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The former Christ Church in St-André d'Argenteuil will be the new home of the Argenteuil regional museum. Submitted photo.

Argenteuil museum moving to historic former Anglican church

The Municipality of St-André d’Argenteuil is now the owner of a church with deep connections to local and Canadian history.  The church will continue to be used to preserve and showcase the history of the region as the new home of the Musée régionale d’Argenteuil museum.

On August 25, for the symbolic sum of $ 1, municipality of Saint-André-d’Argenteuil became the owner of Christ Church (Anglican) and its graveyard. Built between 1819 and 1821, it is recognized as one of the first buildings of Gothic inspiration to be built in Québec. People buried in the cemetery adjoining the church, include physician and congenital heart disease expert Dr. Maude Abbott, who was recognized by the government of Québec in 2019 as a historic person of prominence.

“The Anglican Diocese of Montréal wished to sell the church and approached us because it favoured that this building be used for the benefit of the community rather than selling it to a private owner. At the same time, the Musée régionale d’Argenteuil museum was looking for a new place to resume its activities in our municipality,” said St-André d’Argenteuil Mayor Marc-Olivier Labelle.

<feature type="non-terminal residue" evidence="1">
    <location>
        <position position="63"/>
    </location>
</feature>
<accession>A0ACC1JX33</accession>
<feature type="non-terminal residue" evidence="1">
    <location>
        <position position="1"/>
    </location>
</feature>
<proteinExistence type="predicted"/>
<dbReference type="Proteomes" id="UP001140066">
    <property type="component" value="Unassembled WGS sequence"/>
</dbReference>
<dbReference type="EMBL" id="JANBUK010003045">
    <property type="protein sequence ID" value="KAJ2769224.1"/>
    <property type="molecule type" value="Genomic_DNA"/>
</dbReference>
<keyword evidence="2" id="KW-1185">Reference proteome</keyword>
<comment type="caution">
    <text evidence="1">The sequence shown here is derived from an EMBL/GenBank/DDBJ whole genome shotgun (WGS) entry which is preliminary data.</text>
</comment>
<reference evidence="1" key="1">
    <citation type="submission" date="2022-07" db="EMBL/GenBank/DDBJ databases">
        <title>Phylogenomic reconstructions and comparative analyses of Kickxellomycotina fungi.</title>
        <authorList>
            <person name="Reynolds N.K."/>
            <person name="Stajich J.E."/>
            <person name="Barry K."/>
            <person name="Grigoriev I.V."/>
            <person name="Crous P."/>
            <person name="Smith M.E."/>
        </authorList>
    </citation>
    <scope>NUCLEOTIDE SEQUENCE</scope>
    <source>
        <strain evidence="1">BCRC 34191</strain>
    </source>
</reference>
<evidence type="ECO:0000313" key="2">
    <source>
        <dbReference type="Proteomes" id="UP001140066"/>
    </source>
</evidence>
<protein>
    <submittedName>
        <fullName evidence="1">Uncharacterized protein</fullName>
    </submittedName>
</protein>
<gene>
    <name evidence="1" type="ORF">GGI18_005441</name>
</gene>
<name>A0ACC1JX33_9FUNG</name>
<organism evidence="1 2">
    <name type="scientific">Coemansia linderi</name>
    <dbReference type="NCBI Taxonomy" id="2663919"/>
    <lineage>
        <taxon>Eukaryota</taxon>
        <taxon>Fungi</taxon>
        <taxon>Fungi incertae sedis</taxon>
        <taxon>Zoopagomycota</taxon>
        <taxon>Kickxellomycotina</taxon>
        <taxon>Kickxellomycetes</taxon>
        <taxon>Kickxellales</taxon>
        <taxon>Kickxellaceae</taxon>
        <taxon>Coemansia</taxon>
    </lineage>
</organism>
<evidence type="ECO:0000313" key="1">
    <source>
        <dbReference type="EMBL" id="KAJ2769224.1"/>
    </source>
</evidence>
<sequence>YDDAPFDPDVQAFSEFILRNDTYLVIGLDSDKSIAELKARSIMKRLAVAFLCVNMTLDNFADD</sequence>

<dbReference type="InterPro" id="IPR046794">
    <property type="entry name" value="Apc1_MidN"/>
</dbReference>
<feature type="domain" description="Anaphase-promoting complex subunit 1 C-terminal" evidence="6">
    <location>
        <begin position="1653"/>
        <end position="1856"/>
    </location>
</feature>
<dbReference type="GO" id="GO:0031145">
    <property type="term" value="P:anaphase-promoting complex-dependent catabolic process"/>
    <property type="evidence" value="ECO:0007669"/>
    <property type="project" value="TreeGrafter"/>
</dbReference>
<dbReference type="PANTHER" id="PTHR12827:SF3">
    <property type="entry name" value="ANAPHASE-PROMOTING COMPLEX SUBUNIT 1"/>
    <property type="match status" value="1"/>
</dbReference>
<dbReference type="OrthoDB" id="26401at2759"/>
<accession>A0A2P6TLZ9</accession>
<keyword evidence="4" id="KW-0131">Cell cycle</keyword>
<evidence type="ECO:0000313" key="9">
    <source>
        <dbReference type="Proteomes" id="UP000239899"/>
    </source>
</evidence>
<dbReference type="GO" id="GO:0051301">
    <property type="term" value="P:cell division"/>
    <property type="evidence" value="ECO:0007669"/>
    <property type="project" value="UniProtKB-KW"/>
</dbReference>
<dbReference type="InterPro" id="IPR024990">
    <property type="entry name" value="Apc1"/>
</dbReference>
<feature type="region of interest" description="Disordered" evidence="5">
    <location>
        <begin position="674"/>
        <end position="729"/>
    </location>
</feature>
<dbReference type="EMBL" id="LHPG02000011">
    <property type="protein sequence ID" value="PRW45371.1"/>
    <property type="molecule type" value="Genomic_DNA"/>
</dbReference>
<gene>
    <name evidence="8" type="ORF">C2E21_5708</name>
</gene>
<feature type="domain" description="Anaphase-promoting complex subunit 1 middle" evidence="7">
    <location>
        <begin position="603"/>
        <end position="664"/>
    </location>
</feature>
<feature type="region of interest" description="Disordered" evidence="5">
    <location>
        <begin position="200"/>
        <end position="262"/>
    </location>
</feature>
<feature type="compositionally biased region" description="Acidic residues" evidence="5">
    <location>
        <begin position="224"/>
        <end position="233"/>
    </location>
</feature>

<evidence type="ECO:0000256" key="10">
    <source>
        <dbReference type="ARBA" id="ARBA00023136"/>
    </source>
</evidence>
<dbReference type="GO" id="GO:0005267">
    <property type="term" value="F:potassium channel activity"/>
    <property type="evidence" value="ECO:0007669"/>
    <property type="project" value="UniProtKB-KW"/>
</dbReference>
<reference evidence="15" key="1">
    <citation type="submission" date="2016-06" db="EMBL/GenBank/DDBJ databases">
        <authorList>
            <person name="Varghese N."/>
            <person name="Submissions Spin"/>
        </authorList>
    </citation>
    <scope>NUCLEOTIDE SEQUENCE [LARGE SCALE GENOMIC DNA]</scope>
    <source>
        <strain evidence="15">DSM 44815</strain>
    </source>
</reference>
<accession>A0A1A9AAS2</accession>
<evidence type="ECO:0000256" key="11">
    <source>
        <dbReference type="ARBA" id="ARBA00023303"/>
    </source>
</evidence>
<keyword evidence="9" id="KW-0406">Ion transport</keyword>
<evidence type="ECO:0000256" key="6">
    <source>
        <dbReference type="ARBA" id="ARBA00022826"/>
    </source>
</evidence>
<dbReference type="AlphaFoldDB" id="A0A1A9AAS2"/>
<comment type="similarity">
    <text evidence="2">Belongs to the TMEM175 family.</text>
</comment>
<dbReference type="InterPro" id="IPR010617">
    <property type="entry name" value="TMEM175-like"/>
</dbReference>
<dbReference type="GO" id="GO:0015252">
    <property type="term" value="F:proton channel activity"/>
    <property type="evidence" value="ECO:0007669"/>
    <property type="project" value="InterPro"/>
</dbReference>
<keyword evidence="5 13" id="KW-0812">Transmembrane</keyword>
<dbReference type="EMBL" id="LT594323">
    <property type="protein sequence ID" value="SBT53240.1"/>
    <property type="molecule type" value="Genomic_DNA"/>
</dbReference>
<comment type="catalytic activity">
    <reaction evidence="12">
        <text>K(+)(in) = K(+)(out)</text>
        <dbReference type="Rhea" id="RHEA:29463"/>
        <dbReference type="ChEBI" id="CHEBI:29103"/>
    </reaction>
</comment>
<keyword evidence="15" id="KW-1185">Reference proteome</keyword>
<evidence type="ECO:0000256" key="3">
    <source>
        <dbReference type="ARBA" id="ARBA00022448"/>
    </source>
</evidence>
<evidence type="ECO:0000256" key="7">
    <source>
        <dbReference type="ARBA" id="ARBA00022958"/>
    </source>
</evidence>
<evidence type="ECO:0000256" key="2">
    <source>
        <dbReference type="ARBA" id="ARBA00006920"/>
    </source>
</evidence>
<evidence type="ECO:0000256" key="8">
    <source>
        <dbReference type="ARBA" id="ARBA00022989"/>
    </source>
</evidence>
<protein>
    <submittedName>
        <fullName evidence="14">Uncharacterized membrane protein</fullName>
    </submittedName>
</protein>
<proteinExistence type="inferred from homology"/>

Following the serious flooding on the Ottawa River during the spring of 2019, Parks Canada had to close Caserne-de-Carillon National Historic site, where the museum had been housed for more than 80 years.

Significant work will be required to prepare the church for the museum collection.  Museum President Luc Lépine, is pleased about the municipality acquiring the building.

“The museum looks forward to reuniting with citizens and visitors and continuing its activities of interpreting the history of the region in this place with a rich past, and whose future is just as promising.”

Christ Church was designated as a heritage building by the Québec government in 1985.  Major restoration projects on the building took place in 2001-2002, 2004 and 2018-2019 with funding from the Québec religious heritage council.

According to Labelle, the project to use the church for the museum was selected to join the Québec religious heritage council’s project incubator program to repurpose vacant heritage places of worship. The council is providing $15,000 to the Municipality of Saint-André-d’Argenteuil for a study to plan the completion of the museum relocation to Christ Church building.

James Morgan

James Morgan is a freelance contributor. He has worked for several print and broadcast media outlets. James loves the history, natural beauty, and people of eastern Ontario and western Quebec.

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